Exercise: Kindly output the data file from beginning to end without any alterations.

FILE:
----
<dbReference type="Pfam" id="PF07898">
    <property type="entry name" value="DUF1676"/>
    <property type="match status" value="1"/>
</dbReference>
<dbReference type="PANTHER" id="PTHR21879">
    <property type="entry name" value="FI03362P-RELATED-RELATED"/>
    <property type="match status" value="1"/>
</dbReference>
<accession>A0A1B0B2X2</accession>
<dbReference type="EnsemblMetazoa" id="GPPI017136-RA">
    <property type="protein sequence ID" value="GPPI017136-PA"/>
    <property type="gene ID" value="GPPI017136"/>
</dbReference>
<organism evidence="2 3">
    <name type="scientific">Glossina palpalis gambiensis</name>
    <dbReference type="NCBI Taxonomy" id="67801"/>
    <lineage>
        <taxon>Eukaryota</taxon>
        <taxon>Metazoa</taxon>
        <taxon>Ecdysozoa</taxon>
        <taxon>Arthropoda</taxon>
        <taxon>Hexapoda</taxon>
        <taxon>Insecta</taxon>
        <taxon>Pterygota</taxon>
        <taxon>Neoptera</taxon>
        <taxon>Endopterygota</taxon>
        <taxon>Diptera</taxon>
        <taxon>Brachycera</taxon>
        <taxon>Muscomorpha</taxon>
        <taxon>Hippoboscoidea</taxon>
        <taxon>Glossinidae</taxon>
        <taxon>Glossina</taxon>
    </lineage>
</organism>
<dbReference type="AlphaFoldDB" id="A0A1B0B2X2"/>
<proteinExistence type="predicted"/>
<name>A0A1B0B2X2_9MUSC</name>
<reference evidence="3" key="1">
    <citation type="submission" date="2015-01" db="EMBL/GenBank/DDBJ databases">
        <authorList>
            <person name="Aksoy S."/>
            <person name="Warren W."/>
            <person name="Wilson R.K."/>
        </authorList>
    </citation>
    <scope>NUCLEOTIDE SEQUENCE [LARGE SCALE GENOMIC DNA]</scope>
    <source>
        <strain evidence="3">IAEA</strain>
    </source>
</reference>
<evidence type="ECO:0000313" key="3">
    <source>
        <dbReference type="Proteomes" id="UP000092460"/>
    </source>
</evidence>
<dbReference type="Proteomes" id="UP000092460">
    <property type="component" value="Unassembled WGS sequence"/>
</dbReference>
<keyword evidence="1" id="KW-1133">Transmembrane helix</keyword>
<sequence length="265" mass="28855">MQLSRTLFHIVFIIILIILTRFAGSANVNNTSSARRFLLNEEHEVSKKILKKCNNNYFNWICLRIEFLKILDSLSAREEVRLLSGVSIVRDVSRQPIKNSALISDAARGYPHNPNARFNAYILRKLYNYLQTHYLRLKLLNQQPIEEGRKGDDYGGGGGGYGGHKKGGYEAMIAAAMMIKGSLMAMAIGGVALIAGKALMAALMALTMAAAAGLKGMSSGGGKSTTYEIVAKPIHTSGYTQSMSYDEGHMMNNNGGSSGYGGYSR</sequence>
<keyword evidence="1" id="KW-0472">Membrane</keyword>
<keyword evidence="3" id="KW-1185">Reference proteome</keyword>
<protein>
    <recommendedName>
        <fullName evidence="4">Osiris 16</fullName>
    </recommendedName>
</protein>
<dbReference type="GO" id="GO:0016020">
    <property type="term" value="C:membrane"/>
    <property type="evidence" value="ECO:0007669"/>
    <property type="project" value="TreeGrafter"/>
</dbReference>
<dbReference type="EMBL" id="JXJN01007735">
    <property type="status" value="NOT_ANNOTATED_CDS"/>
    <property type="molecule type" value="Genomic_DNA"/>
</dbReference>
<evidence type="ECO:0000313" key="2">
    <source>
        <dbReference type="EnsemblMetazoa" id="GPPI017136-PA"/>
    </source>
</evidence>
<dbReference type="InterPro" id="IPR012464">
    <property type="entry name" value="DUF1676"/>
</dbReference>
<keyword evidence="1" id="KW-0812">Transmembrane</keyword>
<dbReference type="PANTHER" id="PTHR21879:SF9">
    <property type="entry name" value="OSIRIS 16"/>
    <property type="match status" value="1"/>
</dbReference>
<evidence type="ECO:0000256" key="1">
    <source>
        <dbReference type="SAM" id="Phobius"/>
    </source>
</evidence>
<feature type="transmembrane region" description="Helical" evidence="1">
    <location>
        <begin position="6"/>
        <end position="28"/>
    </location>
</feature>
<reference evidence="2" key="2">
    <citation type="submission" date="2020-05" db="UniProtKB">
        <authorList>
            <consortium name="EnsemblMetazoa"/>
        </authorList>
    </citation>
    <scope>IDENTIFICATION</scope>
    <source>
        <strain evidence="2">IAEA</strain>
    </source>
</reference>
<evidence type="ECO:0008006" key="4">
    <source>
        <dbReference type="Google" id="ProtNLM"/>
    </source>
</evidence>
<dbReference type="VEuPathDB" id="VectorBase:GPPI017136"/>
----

<dbReference type="Pfam" id="PF07898">
    <property type="entry name" value="DUF1676"/>
    <property type="match status" value="1"/>
</dbReference>
<dbReference type="PANTHER" id="PTHR21879">
    <property type="entry name" value="FI03362P-RELATED-RELATED"/>
    <property type="match status" value="1"/>
</dbReference>
<accession>A0A1B0B2X2</accession>
<dbReference type="EnsemblMetazoa" id="GPPI017136-RA">
    <property type="protein sequence ID" value="GPPI017136-PA"/>
    <property type="gene ID" value="GPPI017136"/>
</dbReference>
<organism evidence="2 3">
    <name type="scientific">Glossina palpalis gambiensis</name>
    <dbReference type="NCBI Taxonomy" id="67801"/>
    <lineage>
        <taxon>Eukaryota</taxon>
        <taxon>Metazoa</taxon>
        <taxon>Ecdysozoa</taxon>
        <taxon>Arthropoda</taxon>
        <taxon>Hexapoda</taxon>
        <taxon>Insecta</taxon>
        <taxon>Pterygota</taxon>
        <taxon>Neoptera</taxon>
        <taxon>Endopterygota</taxon>
        <taxon>Diptera</taxon>
        <taxon>Brachycera</taxon>
        <taxon>Muscomorpha</taxon>
        <taxon>Hippoboscoidea</taxon>
        <taxon>Glossinidae</taxon>
        <taxon>Glossina</taxon>
    </lineage>
</organism>
<dbReference type="AlphaFoldDB" id="A0A1B0B2X2"/>
<proteinExistence type="predicted"/>
<name>A0A1B0B2X2_9MUSC</name>
<reference evidence="3" key="1">
    <citation type="submission" date="2015-01" db="EMBL/GenBank/DDBJ databases">
        <authorList>
            <person name="Aksoy S."/>
            <person name="Warren W."/>
            <person name="Wilson R.K."/>
        </authorList>
    </citation>
    <scope>NUCLEOTIDE SEQUENCE [LARGE SCALE GENOMIC DNA]</scope>
    <source>
        <strain evidence="3">IAEA</strain>
    </source>
</reference>
<evidence type="ECO:0000313" key="3">
    <source>
        <dbReference type="Proteomes" id="UP000092460"/>
    </source>
</evidence>
<dbReference type="Proteomes" id="UP000092460">
    <property type="component" value="Unassembled WGS sequence"/>
</dbReference>
<keyword evidence="1" id="KW-1133">Transmembrane helix</keyword>
<sequence length="265" mass="28855">MQLSRTLFHIVFIIILIILTRFAGSANVNNTSSARRFLLNEEHEVSKKILKKCNNNYFNWICLRIEFLKILDSLSAREEVRLLSGVSIVRDVSRQPIKNSALISDAARGYPHNPNARFNAYILRKLYNYLQTHYLRLKLLNQQPIEEGRKGDDYGGGGGGYGGHKKGGYEAMIAAAMMIKGSLMAMAIGGVALIAGKALMAALMALTMAAAAGLKGMSSGGGKSTTYEIVAKPIHTSGYTQSMSYDEGHMMNNNGGSSGYGGYSR</sequence>
<keyword evidence="1" id="KW-0472">Membrane</keyword>
<keyword evidence="3" id="KW-1185">Reference proteome</keyword>
<protein>
    <recommendedName>
        <fullName evidence="4">Osiris 16</fullName>
    </recommendedName>
</protein>
<dbReference type="GO" id="GO:0016020">
    <property type="term" value="C:membrane"/>
    <property type="evidence" value="ECO:0007669"/>
    <property type="project" value="TreeGrafter"/>
</dbReference>
<dbReference type="EMBL" id="JXJN01007735">
    <property type="status" value="NOT_ANNOTATED_CDS"/>
    <property type="molecule type" value="Genomic_DNA"/>
</dbReference>
<evidence type="ECO:0000313" key="2">
    <source>
        <dbReference type="EnsemblMetazoa" id="GPPI017136-PA"/>
    </source>
</evidence>
<dbReference type="InterPro" id="IPR012464">
    <property type="entry name" value="DUF1676"/>
</dbReference>
<keyword evidence="1" id="KW-0812">Transmembrane</keyword>
<dbReference type="PANTHER" id="PTHR21879:SF9">
    <property type="entry name" value="OSIRIS 16"/>
    <property type="match status" value="1"/>
</dbReference>
<evidence type="ECO:0000256" key="1">
    <source>
        <dbReference type="SAM" id="Phobius"/>
    </source>
</evidence>
<feature type="transmembrane region" description="Helical" evidence="1">
    <location>
        <begin position="6"/>
        <end position="28"/>
    </location>
</feature>
<reference evidence="2" key="2">
    <citation type="submission" date="2020-05" db="UniProtKB">
        <authorList>
            <consortium name="EnsemblMetazoa"/>
        </authorList>
    </citation>
    <scope>IDENTIFICATION</scope>
    <source>
        <strain evidence="2">IAEA</strain>
    </source>
</reference>
<evidence type="ECO:0008006" key="4">
    <source>
        <dbReference type="Google" id="ProtNLM"/>
    </source>
</evidence>
<dbReference type="VEuPathDB" id="VectorBase:GPPI017136"/>